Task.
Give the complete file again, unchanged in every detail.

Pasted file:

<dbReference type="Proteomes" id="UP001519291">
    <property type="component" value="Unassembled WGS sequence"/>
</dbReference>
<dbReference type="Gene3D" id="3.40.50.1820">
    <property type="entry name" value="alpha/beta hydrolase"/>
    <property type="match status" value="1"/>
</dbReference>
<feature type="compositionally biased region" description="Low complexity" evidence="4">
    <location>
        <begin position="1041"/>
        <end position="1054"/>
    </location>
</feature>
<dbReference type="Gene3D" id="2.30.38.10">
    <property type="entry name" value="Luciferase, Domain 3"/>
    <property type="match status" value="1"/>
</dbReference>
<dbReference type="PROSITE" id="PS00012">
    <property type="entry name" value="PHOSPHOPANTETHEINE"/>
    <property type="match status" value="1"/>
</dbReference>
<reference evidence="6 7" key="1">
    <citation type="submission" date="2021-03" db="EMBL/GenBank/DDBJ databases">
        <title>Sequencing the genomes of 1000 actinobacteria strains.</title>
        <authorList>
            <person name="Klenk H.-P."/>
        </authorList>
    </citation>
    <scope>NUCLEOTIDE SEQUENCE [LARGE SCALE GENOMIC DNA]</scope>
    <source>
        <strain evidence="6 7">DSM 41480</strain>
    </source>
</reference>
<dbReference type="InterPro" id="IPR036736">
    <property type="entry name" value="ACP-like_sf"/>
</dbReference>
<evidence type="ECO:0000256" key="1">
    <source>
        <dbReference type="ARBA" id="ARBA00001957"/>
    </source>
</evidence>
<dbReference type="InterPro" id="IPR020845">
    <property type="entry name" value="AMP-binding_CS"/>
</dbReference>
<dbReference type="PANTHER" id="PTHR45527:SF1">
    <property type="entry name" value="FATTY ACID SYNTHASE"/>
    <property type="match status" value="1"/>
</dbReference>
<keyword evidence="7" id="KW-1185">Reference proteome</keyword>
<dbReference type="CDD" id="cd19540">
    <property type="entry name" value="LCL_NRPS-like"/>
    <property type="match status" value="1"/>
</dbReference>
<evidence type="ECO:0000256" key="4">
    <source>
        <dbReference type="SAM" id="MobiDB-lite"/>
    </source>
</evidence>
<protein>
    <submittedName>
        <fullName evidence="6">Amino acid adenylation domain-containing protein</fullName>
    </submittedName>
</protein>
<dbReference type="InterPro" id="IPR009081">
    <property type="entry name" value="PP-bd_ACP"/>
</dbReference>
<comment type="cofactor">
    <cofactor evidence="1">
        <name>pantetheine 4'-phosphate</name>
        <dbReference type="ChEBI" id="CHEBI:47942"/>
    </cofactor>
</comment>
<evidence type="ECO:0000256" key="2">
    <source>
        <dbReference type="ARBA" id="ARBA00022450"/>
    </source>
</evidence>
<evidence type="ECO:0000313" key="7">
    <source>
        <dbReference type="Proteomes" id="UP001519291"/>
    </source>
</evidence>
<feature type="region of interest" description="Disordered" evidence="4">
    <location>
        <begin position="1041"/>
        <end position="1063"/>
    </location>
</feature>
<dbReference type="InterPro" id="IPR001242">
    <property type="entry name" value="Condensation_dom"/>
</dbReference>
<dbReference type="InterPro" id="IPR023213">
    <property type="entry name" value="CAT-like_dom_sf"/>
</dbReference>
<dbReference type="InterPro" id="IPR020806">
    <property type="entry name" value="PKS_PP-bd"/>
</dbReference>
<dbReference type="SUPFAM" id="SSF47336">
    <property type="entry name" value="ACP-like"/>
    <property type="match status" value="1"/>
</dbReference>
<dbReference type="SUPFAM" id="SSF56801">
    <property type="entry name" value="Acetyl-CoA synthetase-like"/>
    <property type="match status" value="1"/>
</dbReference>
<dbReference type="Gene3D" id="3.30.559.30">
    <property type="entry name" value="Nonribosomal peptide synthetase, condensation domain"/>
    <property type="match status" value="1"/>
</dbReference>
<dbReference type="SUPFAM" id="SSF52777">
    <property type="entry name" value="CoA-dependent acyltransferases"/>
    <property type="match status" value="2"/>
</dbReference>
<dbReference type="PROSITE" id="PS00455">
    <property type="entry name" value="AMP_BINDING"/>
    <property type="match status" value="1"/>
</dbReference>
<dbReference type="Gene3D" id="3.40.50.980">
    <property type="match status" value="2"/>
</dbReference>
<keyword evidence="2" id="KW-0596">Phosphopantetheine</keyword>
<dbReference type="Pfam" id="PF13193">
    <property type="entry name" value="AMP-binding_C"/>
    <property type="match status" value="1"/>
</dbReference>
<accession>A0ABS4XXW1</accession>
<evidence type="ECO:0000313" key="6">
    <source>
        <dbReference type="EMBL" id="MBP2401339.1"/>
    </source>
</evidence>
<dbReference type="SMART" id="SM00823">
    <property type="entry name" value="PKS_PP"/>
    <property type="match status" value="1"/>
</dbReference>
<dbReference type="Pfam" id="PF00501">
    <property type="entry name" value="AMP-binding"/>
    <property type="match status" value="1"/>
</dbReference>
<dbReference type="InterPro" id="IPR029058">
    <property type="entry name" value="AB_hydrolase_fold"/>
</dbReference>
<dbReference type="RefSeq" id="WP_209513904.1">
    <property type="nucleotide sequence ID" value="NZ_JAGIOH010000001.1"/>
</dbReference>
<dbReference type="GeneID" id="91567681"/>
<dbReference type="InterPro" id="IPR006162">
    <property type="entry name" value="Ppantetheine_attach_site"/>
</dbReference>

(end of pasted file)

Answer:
<dbReference type="Proteomes" id="UP001519291">
    <property type="component" value="Unassembled WGS sequence"/>
</dbReference>
<dbReference type="Gene3D" id="3.40.50.1820">
    <property type="entry name" value="alpha/beta hydrolase"/>
    <property type="match status" value="1"/>
</dbReference>
<feature type="compositionally biased region" description="Low complexity" evidence="4">
    <location>
        <begin position="1041"/>
        <end position="1054"/>
    </location>
</feature>
<dbReference type="Gene3D" id="2.30.38.10">
    <property type="entry name" value="Luciferase, Domain 3"/>
    <property type="match status" value="1"/>
</dbReference>
<dbReference type="PROSITE" id="PS00012">
    <property type="entry name" value="PHOSPHOPANTETHEINE"/>
    <property type="match status" value="1"/>
</dbReference>
<reference evidence="6 7" key="1">
    <citation type="submission" date="2021-03" db="EMBL/GenBank/DDBJ databases">
        <title>Sequencing the genomes of 1000 actinobacteria strains.</title>
        <authorList>
            <person name="Klenk H.-P."/>
        </authorList>
    </citation>
    <scope>NUCLEOTIDE SEQUENCE [LARGE SCALE GENOMIC DNA]</scope>
    <source>
        <strain evidence="6 7">DSM 41480</strain>
    </source>
</reference>
<dbReference type="InterPro" id="IPR036736">
    <property type="entry name" value="ACP-like_sf"/>
</dbReference>
<evidence type="ECO:0000256" key="1">
    <source>
        <dbReference type="ARBA" id="ARBA00001957"/>
    </source>
</evidence>
<dbReference type="InterPro" id="IPR020845">
    <property type="entry name" value="AMP-binding_CS"/>
</dbReference>
<dbReference type="PANTHER" id="PTHR45527:SF1">
    <property type="entry name" value="FATTY ACID SYNTHASE"/>
    <property type="match status" value="1"/>
</dbReference>
<keyword evidence="7" id="KW-1185">Reference proteome</keyword>
<dbReference type="CDD" id="cd19540">
    <property type="entry name" value="LCL_NRPS-like"/>
    <property type="match status" value="1"/>
</dbReference>
<evidence type="ECO:0000256" key="4">
    <source>
        <dbReference type="SAM" id="MobiDB-lite"/>
    </source>
</evidence>
<protein>
    <submittedName>
        <fullName evidence="6">Amino acid adenylation domain-containing protein</fullName>
    </submittedName>
</protein>
<dbReference type="InterPro" id="IPR009081">
    <property type="entry name" value="PP-bd_ACP"/>
</dbReference>
<comment type="cofactor">
    <cofactor evidence="1">
        <name>pantetheine 4'-phosphate</name>
        <dbReference type="ChEBI" id="CHEBI:47942"/>
    </cofactor>
</comment>
<evidence type="ECO:0000256" key="2">
    <source>
        <dbReference type="ARBA" id="ARBA00022450"/>
    </source>
</evidence>
<evidence type="ECO:0000313" key="7">
    <source>
        <dbReference type="Proteomes" id="UP001519291"/>
    </source>
</evidence>
<feature type="region of interest" description="Disordered" evidence="4">
    <location>
        <begin position="1041"/>
        <end position="1063"/>
    </location>
</feature>
<dbReference type="InterPro" id="IPR001242">
    <property type="entry name" value="Condensation_dom"/>
</dbReference>
<dbReference type="InterPro" id="IPR023213">
    <property type="entry name" value="CAT-like_dom_sf"/>
</dbReference>
<dbReference type="InterPro" id="IPR020806">
    <property type="entry name" value="PKS_PP-bd"/>
</dbReference>
<dbReference type="SUPFAM" id="SSF47336">
    <property type="entry name" value="ACP-like"/>
    <property type="match status" value="1"/>
</dbReference>
<dbReference type="SUPFAM" id="SSF56801">
    <property type="entry name" value="Acetyl-CoA synthetase-like"/>
    <property type="match status" value="1"/>
</dbReference>
<dbReference type="Gene3D" id="3.30.559.30">
    <property type="entry name" value="Nonribosomal peptide synthetase, condensation domain"/>
    <property type="match status" value="1"/>
</dbReference>
<dbReference type="SUPFAM" id="SSF52777">
    <property type="entry name" value="CoA-dependent acyltransferases"/>
    <property type="match status" value="2"/>
</dbReference>
<dbReference type="PROSITE" id="PS00455">
    <property type="entry name" value="AMP_BINDING"/>
    <property type="match status" value="1"/>
</dbReference>
<dbReference type="Gene3D" id="3.40.50.980">
    <property type="match status" value="2"/>
</dbReference>
<keyword evidence="2" id="KW-0596">Phosphopantetheine</keyword>
<dbReference type="Pfam" id="PF13193">
    <property type="entry name" value="AMP-binding_C"/>
    <property type="match status" value="1"/>
</dbReference>
<accession>A0ABS4XXW1</accession>
<evidence type="ECO:0000313" key="6">
    <source>
        <dbReference type="EMBL" id="MBP2401339.1"/>
    </source>
</evidence>
<dbReference type="SMART" id="SM00823">
    <property type="entry name" value="PKS_PP"/>
    <property type="match status" value="1"/>
</dbReference>
<dbReference type="Pfam" id="PF00501">
    <property type="entry name" value="AMP-binding"/>
    <property type="match status" value="1"/>
</dbReference>
<dbReference type="InterPro" id="IPR029058">
    <property type="entry name" value="AB_hydrolase_fold"/>
</dbReference>
<dbReference type="RefSeq" id="WP_209513904.1">
    <property type="nucleotide sequence ID" value="NZ_JAGIOH010000001.1"/>
</dbReference>
<dbReference type="GeneID" id="91567681"/>
<dbReference type="InterPro" id="IPR006162">
    <property type="entry name" value="Ppantetheine_attach_site"/>
</dbReference>